“I guess I just can’t stand that bigger-than-life, good ol’ boy kind of country music.” says Cleaves. “It’s all pretty cheesy if you ask me. Whenever I accidentally come across any nationally-recognized music, it turns my stomach pretty much. All the videos are sexed up with people just trying to push buttons and get people all riled up. I have a friend who writes for a living in Nashville, and he tells me that last season it was all about banjos and now it’s all about tailgates and trucks. He tells me you got to hit those notes if you ever want to get your song cut. I mean, c’mon.”
Cleaves continues, “I mean, don’t get me wrong, I appreciate the craft, and sometimes you can just tell that if a particular song had been done acoustically, it could have worked. There are well-crafted songs out there. I don’t know. Let’s just say I am very comfortable being on the tiniest little fringe of country music these days.”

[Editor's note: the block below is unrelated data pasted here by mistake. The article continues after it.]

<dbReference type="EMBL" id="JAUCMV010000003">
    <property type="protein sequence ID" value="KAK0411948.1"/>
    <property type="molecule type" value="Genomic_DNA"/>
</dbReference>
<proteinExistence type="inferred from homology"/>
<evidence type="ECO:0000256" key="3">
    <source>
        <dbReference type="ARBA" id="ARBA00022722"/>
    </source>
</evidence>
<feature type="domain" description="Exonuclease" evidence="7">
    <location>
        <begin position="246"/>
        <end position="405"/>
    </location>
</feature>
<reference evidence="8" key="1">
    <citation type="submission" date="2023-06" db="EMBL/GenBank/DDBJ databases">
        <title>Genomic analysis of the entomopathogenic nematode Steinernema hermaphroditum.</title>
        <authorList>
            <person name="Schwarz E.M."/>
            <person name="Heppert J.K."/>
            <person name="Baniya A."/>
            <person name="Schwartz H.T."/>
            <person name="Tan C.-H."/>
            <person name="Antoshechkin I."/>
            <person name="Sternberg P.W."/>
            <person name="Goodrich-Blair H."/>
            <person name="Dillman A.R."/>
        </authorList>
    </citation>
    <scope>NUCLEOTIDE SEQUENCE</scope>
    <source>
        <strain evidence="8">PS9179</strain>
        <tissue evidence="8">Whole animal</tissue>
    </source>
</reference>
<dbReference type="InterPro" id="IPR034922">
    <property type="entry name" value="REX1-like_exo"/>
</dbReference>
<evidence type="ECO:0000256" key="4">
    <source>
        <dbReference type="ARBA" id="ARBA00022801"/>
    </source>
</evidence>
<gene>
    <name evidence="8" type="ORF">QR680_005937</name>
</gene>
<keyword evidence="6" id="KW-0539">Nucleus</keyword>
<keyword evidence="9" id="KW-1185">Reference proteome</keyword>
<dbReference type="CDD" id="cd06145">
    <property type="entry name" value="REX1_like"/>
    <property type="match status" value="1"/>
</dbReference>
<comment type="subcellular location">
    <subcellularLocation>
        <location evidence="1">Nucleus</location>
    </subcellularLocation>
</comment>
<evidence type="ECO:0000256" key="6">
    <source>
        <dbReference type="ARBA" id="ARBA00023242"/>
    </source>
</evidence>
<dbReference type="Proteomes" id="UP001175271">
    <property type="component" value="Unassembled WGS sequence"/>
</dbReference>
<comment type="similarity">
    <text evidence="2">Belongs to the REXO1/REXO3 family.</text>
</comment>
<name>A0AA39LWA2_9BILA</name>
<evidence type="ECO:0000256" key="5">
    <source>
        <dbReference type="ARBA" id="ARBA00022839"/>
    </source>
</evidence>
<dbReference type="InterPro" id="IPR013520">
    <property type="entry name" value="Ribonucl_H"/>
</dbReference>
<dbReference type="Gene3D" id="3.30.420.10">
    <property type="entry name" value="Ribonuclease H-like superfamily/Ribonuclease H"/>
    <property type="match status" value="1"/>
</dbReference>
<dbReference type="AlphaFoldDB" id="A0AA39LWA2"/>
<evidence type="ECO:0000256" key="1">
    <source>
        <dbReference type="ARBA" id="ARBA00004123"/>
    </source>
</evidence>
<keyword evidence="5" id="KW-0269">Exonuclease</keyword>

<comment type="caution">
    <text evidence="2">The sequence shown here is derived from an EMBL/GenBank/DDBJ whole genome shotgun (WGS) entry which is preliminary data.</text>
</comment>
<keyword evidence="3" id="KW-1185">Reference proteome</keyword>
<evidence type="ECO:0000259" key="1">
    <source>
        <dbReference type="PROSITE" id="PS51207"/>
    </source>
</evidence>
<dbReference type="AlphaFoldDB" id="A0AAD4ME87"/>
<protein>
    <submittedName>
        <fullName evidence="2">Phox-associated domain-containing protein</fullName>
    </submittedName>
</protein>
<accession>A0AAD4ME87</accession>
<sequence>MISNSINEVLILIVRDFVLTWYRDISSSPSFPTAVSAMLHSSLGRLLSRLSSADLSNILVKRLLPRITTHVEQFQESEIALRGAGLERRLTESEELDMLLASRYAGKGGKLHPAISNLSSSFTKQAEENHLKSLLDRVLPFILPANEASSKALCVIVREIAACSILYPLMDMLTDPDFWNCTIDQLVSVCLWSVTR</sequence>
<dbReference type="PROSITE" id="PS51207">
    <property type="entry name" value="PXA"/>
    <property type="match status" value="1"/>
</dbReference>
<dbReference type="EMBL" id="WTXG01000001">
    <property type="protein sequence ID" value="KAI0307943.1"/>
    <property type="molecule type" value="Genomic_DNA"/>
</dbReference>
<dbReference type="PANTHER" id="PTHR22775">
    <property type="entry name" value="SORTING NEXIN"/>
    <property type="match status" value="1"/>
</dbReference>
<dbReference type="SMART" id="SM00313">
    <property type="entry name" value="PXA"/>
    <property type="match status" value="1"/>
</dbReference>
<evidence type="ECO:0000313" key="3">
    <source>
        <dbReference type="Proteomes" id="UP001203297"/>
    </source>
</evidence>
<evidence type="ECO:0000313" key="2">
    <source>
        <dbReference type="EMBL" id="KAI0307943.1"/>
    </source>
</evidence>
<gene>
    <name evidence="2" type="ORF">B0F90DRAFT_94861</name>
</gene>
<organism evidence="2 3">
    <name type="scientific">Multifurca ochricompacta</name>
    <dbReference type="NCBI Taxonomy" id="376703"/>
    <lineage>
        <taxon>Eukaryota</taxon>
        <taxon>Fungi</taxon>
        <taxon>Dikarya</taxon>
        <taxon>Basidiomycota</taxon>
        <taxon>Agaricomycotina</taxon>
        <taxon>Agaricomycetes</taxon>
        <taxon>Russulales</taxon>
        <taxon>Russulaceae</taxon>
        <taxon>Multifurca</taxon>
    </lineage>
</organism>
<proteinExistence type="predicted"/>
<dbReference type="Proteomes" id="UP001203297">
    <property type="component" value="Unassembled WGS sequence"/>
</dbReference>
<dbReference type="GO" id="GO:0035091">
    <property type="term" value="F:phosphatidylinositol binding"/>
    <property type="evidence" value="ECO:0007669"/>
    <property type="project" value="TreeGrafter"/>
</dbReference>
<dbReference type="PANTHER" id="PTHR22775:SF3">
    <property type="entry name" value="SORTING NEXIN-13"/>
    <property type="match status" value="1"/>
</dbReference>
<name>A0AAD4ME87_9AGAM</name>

Slaid’s comments touch on an important point that is sometimes lost in the back and forths of country music’s culture war. As mainstream country continues its flight from substance, it pushes away potential talent that doesn’t want to be considered “country” because of the stigma surrounding the term. Artists whose primary goal is not commercial but creative would much rather be labeled an independent artist, folk, or Americana than be lumped in with what is called country today. In turn, saying that mainstream country songwriters and performers have no talent becomes a self-fulfilling prophesy.